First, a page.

A helicopter from Libya’s Tripoli-based government was shot down on Tuesday, killing at least nine passengers, an official said, blaming the rival, internationally recognised administration, which denied the accusation.
Tripoli Chief of Staff spokesman Colonel Ali al-Sheikhi said the helicopter departed at noon to transport salaries to the town of Surman and was shot down near the coastal al-Maya area west of Tripoli. He added that 14 bodies had been retrieved so far but no survivors had been found.
Colonel Mustafa Sharkasi, a spokesman for the Tripoli-based air force, said that among the bodies that had been recovered was that of Colonel Hussein Abu Diyya, a senior officer in the Fajr Libya militia, which controls the capital.
“We think that all the passengers are dead,” he added.
Sharkasi said the aircraft was unarmed and blamed militant groups allied to the internationally recognised government for carrying out this “criminal” act.
That administration, located in the east of the country, denied it had anything to do with the aircraft’s downing.
“The general command of the armed forces is brave enough to claim the operations that its units carry out anywhere in the country,” Tobruk-based government spokesman Khalifa el-Obeidi told the official news agency.
Sharkasi vowed Tripoli would retaliate “at the appropriate time and place”.
No group has claimed responsibility for the attack.
Tripoli-allied navy spokesman Col. Ayoub Gassim said his forces were still looking through the wreckage, parts of which had bullet holes in it. The area is rife with an assortment of rogue militias, armed human trafficking gangs and Islamist fighters.
“When we first went by boat to retrieve the bodies, we were attacked from the coast near the al-Maya area,” he said, adding that Tripoli-allied forces then moved in and stopped the fire.”
The Tripoli defence ministry declared a “maximum state of alert for the armed forces and thuwars (former rebel fighters) with a view to eventual retaliation.”
It called on citizens to “provide any information that can help to identify those who fired on the aircraft.”
Fierce clashes erupted after the crash between armed militias from the city of Zawiya, which support the Tripoli government, and from the town of Washafana, whose fighters the Zawiya militias blamed for shooting down the helicopter, the Guardian reported.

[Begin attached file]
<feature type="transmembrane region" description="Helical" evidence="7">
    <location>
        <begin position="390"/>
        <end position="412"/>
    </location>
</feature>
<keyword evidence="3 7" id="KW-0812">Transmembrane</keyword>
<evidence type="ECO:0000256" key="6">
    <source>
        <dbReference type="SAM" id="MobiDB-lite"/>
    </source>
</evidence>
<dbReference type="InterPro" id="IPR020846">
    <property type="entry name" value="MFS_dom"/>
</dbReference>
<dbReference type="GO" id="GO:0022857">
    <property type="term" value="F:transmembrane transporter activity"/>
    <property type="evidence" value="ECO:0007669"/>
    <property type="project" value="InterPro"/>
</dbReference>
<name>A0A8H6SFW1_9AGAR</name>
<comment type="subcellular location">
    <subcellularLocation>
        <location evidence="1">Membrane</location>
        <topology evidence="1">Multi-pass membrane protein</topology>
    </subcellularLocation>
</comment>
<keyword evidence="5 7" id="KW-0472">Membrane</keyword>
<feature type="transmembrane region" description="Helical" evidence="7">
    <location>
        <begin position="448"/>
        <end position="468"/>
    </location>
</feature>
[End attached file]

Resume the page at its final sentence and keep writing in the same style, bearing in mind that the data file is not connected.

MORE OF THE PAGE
Many Libyan militias enjoy a high degree of independence and are more loyal to their local regions than the rival governments in whose name they are ostensibly fighting.
Sharkasi said the helicopter was on its way to Tripoli from an unspecified location when it was hit.
In addition to Abu Diyya, three crew members and “employees, including bank employees who were carrying funds for state employees” were on board.
Libya descended into chaos after the October 2011 ouster and killing of long-time dictator Moammar Gaddafi.
The two governments are vying for power, and armed groups are battling for control of its vast energy resources.
The capital was overrun in August 2014 by the Fajr Libya militia alliance which included Islamists.
The militia later established a rival government and a parliament that forced the internationally recognised administration to flee to the country’s remote east.
The United Nations has been brokering peace talks between the two sides for nearly a year, aimed at forming a government of national unity.
Those talks have virtually broken down this month, but UN envoy Bernardino Leon said Wednesday that the process would carry on.
A unity government in Libya is seen as the best chance to tackle the rise there of the Islamic State group and migrant-smuggling from Libya across the Mediterranean to Europe.
The UN Security Council has threatened to impose sanctions on those who block a peace deal or undermine any political transition in Libya.